Increased drought stress resilience of maize through endophytic colonization by Burkholderia phytofirmans PsJN and Enterobacter sp. FD17

Title 
Increased drought stress resilience of maize through endophytic colonization by Burkholderia phytofirmans PsJN and Enterobacter sp. FD17 
Publication Type 
Journal Article 
Authors 
Naveed M, Mitter B, Reichenauer TG, Wieczorek K, Sessitsch A 
Year of Publication 
2014 
Volume 
97 
Journal 
Environmental and Experimental Botany 
Pagination 
30 - 39 
Date Published 
1/2014 
ISSN 
00988472 
Keywords 
Burkholderia phytofirmans, Drought stress, Endophyte, Enterobacter, Maize 
URL 
http://www.sciencedirect.com/science/article/pii/S0098847213001433 
DOI 
10.1016/j.envexpbot.2013.09.014 
Abstract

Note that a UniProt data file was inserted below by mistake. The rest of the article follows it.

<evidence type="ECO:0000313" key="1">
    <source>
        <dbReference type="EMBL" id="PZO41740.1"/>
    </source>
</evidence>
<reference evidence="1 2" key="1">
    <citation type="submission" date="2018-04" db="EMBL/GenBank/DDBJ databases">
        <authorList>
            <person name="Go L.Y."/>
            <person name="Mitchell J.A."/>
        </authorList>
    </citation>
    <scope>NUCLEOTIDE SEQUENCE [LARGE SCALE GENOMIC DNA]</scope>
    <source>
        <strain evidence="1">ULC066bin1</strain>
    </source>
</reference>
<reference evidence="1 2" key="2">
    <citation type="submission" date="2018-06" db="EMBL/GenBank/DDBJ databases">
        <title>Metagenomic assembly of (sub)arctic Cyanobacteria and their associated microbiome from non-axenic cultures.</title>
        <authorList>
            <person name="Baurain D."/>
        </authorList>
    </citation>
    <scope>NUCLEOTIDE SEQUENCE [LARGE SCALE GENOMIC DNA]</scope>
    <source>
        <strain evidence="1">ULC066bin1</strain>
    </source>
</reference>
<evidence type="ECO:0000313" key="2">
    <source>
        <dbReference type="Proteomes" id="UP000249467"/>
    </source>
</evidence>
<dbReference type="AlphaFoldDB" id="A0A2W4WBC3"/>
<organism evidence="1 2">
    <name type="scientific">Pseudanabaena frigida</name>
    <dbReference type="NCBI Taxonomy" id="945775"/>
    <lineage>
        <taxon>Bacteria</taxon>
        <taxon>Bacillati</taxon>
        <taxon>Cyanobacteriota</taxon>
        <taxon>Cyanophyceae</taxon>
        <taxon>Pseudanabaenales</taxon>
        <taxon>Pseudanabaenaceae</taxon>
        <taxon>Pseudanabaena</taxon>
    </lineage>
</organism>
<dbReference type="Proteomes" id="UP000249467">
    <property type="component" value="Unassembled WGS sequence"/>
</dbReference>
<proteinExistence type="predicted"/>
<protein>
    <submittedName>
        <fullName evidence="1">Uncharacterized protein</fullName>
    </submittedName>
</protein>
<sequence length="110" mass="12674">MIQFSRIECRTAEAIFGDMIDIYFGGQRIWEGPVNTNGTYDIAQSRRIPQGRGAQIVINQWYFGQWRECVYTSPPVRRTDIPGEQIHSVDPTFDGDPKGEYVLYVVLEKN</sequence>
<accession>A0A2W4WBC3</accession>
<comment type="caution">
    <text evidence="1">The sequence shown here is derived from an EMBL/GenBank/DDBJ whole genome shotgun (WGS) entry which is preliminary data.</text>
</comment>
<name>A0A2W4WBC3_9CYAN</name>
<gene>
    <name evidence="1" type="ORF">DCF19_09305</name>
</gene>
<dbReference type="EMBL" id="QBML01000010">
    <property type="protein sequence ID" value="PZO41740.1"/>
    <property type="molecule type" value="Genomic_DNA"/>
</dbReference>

Drought is one of the major environmental stresses that adversely affects crop growth and productivity worldwide. The effect of inoculation of two bacterial endophytes Burkholderia phytofirmans strain PsJN and Enterobacter sp. FD17 on growth, water status and photosynthetic activity of two maize cultivars under drought stress conditions was investigated. Plants were exposed to drought stress by withholding irrigation at vegetative growth stage (45 days after planting). The inoculant strains efficiently colonized maize seedlings and were recovered from root, shoot and leaves of both irrigated and stressed plants. Drought stress had drastic effects on growth, leaf water content and photosynthesis of maize seedlings. Our results revealed that bacterial inoculation minimized the drought stress-imposed effects significantly increasing shoot biomass, root biomass, leaf area, chlorophyll content, photosynthesis, and photochemical efficiency of PSII. Similarly, bacterized seedlings showed higher leaf relative water content (30%) compared to control, whereas 43% higher leaf damage in terms of relative membrane permeability was observed in non-inoculated plants under drought stress. Strain PsJN was more efficient than FD17 in terms of influencing growth and physiological status of the seedlings under drought stress. Our data suggest that maize plants can be protected from inhibitory effects of the drought stress by the harbored bacterial endophytes, although the degree of protection depends on the type of the bacterial strain and the plant genotype.

 
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